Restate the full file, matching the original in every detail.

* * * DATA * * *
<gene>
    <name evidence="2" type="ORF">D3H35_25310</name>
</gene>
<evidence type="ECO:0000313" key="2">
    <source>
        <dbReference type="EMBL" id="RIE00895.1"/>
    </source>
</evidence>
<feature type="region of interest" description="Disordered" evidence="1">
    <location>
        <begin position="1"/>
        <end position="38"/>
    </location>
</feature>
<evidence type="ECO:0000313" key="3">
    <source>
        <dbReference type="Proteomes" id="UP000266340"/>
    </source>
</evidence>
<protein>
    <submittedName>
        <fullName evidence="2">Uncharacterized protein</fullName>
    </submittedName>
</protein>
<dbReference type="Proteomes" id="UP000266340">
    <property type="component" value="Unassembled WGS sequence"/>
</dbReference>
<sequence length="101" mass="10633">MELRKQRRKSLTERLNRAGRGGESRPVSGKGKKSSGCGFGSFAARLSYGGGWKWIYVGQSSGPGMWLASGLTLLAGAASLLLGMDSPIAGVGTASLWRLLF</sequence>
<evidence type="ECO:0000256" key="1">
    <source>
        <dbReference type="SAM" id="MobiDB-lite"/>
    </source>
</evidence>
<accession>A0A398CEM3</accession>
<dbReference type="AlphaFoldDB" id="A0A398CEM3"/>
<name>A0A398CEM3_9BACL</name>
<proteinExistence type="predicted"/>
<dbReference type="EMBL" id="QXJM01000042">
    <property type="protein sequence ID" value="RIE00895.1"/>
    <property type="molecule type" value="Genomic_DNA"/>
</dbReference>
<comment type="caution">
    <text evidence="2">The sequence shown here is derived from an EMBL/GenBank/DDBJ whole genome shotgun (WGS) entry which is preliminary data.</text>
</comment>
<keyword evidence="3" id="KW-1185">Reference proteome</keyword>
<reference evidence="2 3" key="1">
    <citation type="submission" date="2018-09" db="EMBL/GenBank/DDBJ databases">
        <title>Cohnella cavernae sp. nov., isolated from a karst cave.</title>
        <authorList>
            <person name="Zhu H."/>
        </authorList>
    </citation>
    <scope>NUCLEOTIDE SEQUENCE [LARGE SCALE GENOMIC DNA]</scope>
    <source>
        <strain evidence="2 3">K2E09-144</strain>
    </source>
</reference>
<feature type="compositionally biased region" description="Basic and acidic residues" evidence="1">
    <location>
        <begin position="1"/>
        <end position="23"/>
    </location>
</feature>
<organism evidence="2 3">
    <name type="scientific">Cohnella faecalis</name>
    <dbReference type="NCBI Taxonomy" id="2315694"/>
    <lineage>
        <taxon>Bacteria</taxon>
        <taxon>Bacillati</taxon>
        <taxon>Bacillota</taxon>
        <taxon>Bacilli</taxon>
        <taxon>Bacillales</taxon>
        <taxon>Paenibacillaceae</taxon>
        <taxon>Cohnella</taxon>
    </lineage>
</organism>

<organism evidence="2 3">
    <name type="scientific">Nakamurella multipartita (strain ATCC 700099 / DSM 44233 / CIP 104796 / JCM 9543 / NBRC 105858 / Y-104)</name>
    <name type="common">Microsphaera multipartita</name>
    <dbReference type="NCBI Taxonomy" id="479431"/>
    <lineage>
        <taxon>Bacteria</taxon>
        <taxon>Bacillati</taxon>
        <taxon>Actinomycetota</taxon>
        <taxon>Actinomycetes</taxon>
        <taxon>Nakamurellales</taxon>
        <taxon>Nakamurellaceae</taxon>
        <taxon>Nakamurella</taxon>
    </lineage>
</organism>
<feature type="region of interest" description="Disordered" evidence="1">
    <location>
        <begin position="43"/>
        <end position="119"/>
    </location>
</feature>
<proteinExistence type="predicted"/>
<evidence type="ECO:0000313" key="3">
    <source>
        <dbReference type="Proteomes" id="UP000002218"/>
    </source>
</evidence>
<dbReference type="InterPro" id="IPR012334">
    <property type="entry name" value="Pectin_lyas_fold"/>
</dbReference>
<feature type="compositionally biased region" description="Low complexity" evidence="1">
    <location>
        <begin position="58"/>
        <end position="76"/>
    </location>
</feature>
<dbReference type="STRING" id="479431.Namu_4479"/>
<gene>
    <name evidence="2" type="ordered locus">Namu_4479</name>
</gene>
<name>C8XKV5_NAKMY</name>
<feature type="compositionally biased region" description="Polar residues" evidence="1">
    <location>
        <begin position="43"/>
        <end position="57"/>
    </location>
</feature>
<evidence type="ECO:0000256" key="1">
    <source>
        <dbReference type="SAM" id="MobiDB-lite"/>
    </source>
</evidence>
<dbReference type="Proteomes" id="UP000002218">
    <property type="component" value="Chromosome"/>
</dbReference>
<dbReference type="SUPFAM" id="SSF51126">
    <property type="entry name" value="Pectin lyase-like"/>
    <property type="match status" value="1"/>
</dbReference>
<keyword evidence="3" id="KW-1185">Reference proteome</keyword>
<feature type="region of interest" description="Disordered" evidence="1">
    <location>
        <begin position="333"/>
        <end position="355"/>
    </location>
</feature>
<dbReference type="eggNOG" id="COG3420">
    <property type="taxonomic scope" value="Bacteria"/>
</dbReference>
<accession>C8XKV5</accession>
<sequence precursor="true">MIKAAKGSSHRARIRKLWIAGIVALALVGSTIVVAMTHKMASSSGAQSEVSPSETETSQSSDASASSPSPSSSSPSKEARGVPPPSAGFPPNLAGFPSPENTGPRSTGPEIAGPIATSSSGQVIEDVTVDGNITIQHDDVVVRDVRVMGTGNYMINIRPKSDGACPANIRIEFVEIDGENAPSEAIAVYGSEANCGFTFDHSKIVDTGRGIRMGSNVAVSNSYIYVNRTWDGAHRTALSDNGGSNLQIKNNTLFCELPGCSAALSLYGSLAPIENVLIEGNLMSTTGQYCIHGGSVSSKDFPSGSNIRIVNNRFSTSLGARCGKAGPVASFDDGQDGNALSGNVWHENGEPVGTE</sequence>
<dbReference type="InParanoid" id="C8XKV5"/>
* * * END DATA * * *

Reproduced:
<gene>
    <name evidence="2" type="ORF">D3H35_25310</name>
</gene>
<evidence type="ECO:0000313" key="2">
    <source>
        <dbReference type="EMBL" id="RIE00895.1"/>
    </source>
</evidence>
<feature type="region of interest" description="Disordered" evidence="1">
    <location>
        <begin position="1"/>
        <end position="38"/>
    </location>
</feature>
<evidence type="ECO:0000313" key="3">
    <source>
        <dbReference type="Proteomes" id="UP000266340"/>
    </source>
</evidence>
<protein>
    <submittedName>
        <fullName evidence="2">Uncharacterized protein</fullName>
    </submittedName>
</protein>
<dbReference type="Proteomes" id="UP000266340">
    <property type="component" value="Unassembled WGS sequence"/>
</dbReference>
<sequence length="101" mass="10633">MELRKQRRKSLTERLNRAGRGGESRPVSGKGKKSSGCGFGSFAARLSYGGGWKWIYVGQSSGPGMWLASGLTLLAGAASLLLGMDSPIAGVGTASLWRLLF</sequence>
<evidence type="ECO:0000256" key="1">
    <source>
        <dbReference type="SAM" id="MobiDB-lite"/>
    </source>
</evidence>
<accession>A0A398CEM3</accession>
<dbReference type="AlphaFoldDB" id="A0A398CEM3"/>
<name>A0A398CEM3_9BACL</name>
<proteinExistence type="predicted"/>
<dbReference type="EMBL" id="QXJM01000042">
    <property type="protein sequence ID" value="RIE00895.1"/>
    <property type="molecule type" value="Genomic_DNA"/>
</dbReference>
<comment type="caution">
    <text evidence="2">The sequence shown here is derived from an EMBL/GenBank/DDBJ whole genome shotgun (WGS) entry which is preliminary data.</text>
</comment>
<keyword evidence="3" id="KW-1185">Reference proteome</keyword>
<reference evidence="2 3" key="1">
    <citation type="submission" date="2018-09" db="EMBL/GenBank/DDBJ databases">
        <title>Cohnella cavernae sp. nov., isolated from a karst cave.</title>
        <authorList>
            <person name="Zhu H."/>
        </authorList>
    </citation>
    <scope>NUCLEOTIDE SEQUENCE [LARGE SCALE GENOMIC DNA]</scope>
    <source>
        <strain evidence="2 3">K2E09-144</strain>
    </source>
</reference>
<feature type="compositionally biased region" description="Basic and acidic residues" evidence="1">
    <location>
        <begin position="1"/>
        <end position="23"/>
    </location>
</feature>
<organism evidence="2 3">
    <name type="scientific">Cohnella faecalis</name>
    <dbReference type="NCBI Taxonomy" id="2315694"/>
    <lineage>
        <taxon>Bacteria</taxon>
        <taxon>Bacillati</taxon>
        <taxon>Bacillota</taxon>
        <taxon>Bacilli</taxon>
        <taxon>Bacillales</taxon>
        <taxon>Paenibacillaceae</taxon>
        <taxon>Cohnella</taxon>
    </lineage>
</organism>

<organism evidence="2 3">
    <name type="scientific">Nakamurella multipartita (strain ATCC 700099 / DSM 44233 / CIP 104796 / JCM 9543 / NBRC 105858 / Y-104)</name>
    <name type="common">Microsphaera multipartita</name>
    <dbReference type="NCBI Taxonomy" id="479431"/>
    <lineage>
        <taxon>Bacteria</taxon>
        <taxon>Bacillati</taxon>
        <taxon>Actinomycetota</taxon>
        <taxon>Actinomycetes</taxon>
        <taxon>Nakamurellales</taxon>
        <taxon>Nakamurellaceae</taxon>
        <taxon>Nakamurella</taxon>
    </lineage>
</organism>
<feature type="region of interest" description="Disordered" evidence="1">
    <location>
        <begin position="43"/>
        <end position="119"/>
    </location>
</feature>
<proteinExistence type="predicted"/>
<evidence type="ECO:0000313" key="3">
    <source>
        <dbReference type="Proteomes" id="UP000002218"/>
    </source>
</evidence>
<dbReference type="InterPro" id="IPR012334">
    <property type="entry name" value="Pectin_lyas_fold"/>
</dbReference>
<feature type="compositionally biased region" description="Low complexity" evidence="1">
    <location>
        <begin position="58"/>
        <end position="76"/>
    </location>
</feature>
<dbReference type="STRING" id="479431.Namu_4479"/>
<gene>
    <name evidence="2" type="ordered locus">Namu_4479</name>
</gene>
<name>C8XKV5_NAKMY</name>
<feature type="compositionally biased region" description="Polar residues" evidence="1">
    <location>
        <begin position="43"/>
        <end position="57"/>
    </location>
</feature>
<evidence type="ECO:0000256" key="1">
    <source>
        <dbReference type="SAM" id="MobiDB-lite"/>
    </source>
</evidence>
<dbReference type="Proteomes" id="UP000002218">
    <property type="component" value="Chromosome"/>
</dbReference>
<dbReference type="SUPFAM" id="SSF51126">
    <property type="entry name" value="Pectin lyase-like"/>
    <property type="match status" value="1"/>
</dbReference>
<keyword evidence="3" id="KW-1185">Reference proteome</keyword>
<feature type="region of interest" description="Disordered" evidence="1">
    <location>
        <begin position="333"/>
        <end position="355"/>
    </location>
</feature>
<dbReference type="eggNOG" id="COG3420">
    <property type="taxonomic scope" value="Bacteria"/>
</dbReference>
<accession>C8XKV5</accession>
<sequence precursor="true">MIKAAKGSSHRARIRKLWIAGIVALALVGSTIVVAMTHKMASSSGAQSEVSPSETETSQSSDASASSPSPSSSSPSKEARGVPPPSAGFPPNLAGFPSPENTGPRSTGPEIAGPIATSSSGQVIEDVTVDGNITIQHDDVVVRDVRVMGTGNYMINIRPKSDGACPANIRIEFVEIDGENAPSEAIAVYGSEANCGFTFDHSKIVDTGRGIRMGSNVAVSNSYIYVNRTWDGAHRTALSDNGGSNLQIKNNTLFCELPGCSAALSLYGSLAPIENVLIEGNLMSTTGQYCIHGGSVSSKDFPSGSNIRIVNNRFSTSLGARCGKAGPVASFDDGQDGNALSGNVWHENGEPVGTE</sequence>
<dbReference type="InParanoid" id="C8XKV5"/>